TWO-THIRDS OF NURSING HOME RESIDENTS suffer from some type of mental disorder, yet most such long term care facilities fail to meet their needs, according to the first-ever Surgeon General's report on mental health.
Long term care experts hope that the 500-page report, which devotes a chapter to older adults, will heighten awareness for providers about the importance of providing early recognition and treatment of mental illness, regardless of the setting.
"I think the most important thing is the recognition that late-life mental disorders are really in the mainstream, both from a mental health or behavioral health perspective, as well as from a general medical perspective," says Ira Katz, MD, a geriatric psychiatrist at the University of Pennsylvania in Philadelphia who helped write the chapter on older adults.
Nearly 20 percent of people aged 55 and older suffer from some mental disorder that is not part of normal aging, according to the report, Mental Health: A Report of the Surgeon General, which was issued by U.S. Surgeon General David Satcher, MD, in December.
Dementia, depression, and schizophrenia rank as the top three conditions that affect older adults, says the report. Though many effective treatments exist for Alzheimer's disease and most other mental disorders, nearly half of all Americans who have a severe mental illness never seek treatment, it notes. Among adults age 65 years and older, as many as 63 percent do not receive adequate care.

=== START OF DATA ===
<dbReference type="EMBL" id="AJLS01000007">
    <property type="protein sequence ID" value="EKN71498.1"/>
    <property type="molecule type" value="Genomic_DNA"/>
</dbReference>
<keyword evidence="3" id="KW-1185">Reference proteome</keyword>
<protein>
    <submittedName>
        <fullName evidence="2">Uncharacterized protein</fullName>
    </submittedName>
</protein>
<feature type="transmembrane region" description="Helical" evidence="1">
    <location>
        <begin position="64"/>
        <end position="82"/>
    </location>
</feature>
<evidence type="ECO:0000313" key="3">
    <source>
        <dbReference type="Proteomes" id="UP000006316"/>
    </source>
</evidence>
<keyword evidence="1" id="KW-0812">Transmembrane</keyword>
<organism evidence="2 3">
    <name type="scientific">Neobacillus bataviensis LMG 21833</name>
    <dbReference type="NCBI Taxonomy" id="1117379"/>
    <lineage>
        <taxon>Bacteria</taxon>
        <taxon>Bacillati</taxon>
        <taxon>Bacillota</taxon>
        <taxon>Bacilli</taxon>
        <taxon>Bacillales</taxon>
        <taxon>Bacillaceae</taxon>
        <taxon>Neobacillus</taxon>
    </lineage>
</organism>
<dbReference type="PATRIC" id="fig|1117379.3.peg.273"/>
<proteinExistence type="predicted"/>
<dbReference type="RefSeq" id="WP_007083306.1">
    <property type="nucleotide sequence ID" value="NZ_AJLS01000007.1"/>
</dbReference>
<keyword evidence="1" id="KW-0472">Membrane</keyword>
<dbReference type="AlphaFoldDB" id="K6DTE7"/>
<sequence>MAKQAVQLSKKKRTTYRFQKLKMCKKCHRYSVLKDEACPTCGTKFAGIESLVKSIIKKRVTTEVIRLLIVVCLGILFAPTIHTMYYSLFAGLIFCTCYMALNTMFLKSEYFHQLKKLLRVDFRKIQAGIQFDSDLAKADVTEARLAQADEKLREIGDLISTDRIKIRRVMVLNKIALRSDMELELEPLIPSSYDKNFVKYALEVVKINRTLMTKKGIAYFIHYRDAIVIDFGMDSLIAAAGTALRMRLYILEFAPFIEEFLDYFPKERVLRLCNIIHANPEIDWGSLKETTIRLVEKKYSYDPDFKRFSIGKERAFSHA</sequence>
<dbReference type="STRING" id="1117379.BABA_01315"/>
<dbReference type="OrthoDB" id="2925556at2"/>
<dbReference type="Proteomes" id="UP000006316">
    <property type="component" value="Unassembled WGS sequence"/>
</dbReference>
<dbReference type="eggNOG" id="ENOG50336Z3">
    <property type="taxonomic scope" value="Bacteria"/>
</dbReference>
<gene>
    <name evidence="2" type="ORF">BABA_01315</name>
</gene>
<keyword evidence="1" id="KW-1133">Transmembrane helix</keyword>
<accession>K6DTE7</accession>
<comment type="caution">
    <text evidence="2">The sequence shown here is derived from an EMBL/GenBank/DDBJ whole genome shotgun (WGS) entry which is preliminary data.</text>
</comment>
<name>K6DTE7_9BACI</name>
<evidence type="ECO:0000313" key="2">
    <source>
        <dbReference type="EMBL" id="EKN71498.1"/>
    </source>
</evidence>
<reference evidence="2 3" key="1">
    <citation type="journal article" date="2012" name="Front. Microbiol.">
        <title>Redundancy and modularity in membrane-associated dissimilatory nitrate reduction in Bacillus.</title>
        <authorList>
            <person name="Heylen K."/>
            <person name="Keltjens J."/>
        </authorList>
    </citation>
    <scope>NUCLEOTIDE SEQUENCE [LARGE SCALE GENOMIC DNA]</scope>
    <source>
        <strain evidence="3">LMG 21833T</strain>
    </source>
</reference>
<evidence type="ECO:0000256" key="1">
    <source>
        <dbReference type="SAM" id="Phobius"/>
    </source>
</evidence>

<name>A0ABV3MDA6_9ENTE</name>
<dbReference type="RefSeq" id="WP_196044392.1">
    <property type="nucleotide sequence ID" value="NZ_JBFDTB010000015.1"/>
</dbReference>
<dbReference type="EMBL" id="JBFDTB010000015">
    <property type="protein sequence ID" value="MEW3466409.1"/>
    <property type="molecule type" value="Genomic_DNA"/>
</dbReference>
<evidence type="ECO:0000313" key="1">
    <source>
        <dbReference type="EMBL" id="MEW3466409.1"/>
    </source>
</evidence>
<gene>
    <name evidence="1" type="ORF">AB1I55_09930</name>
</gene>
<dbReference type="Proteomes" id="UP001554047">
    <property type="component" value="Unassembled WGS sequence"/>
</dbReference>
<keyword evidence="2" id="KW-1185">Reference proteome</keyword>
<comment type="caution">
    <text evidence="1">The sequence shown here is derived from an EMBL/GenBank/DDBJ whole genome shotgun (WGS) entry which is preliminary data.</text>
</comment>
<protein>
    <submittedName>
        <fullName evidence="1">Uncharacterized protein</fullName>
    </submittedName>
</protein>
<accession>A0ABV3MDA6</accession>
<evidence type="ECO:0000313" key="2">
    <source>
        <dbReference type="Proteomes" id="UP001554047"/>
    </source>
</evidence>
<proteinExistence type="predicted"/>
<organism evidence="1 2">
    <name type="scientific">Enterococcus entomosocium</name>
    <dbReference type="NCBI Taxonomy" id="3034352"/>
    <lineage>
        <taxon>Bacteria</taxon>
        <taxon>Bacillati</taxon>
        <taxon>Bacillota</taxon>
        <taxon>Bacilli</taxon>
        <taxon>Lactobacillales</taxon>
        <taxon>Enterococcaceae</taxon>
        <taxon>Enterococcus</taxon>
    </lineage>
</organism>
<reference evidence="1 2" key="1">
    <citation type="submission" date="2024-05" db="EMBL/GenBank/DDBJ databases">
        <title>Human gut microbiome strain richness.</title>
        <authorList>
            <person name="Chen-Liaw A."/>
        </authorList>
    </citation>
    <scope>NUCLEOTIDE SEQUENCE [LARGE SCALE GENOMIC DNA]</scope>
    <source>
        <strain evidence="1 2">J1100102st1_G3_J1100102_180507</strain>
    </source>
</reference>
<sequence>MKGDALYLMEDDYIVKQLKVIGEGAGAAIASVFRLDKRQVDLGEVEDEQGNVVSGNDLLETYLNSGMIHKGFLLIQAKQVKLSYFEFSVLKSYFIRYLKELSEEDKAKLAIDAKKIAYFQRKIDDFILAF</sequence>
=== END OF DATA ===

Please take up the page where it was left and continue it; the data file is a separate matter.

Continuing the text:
Dilip Jeste, MD, coauthor of the chapter on older adults, says that without significant changes in geriatrics training and research, the number of untreated elderly with mental illness will reach a crisis proportion. "What is needed is a mass education at every level, including administrators and clinicians, so that one can detect depression in the early stages," notes Jeste, director of the geriatric psychiatry clinical research center at the University of California, San Diego.
In addition to better training for primary care physicians, the report calls for changes in reimbursement policies. It points a finger at Medicaid for weakening incentive for mental health professionals to participate in nursing home care. That conclusion might help promote a significant change in reimbursement policy, says Katz. "It makes no sense that osteoarthritis care for a nursing home resident is reimbursed by Medicare with a 20 percent copayment, while care for depression or a psychotic disorder requires a 50 percent copayment."
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|Publication:||Contemporary Long Term Care|
|Date:||Feb 1, 2000|
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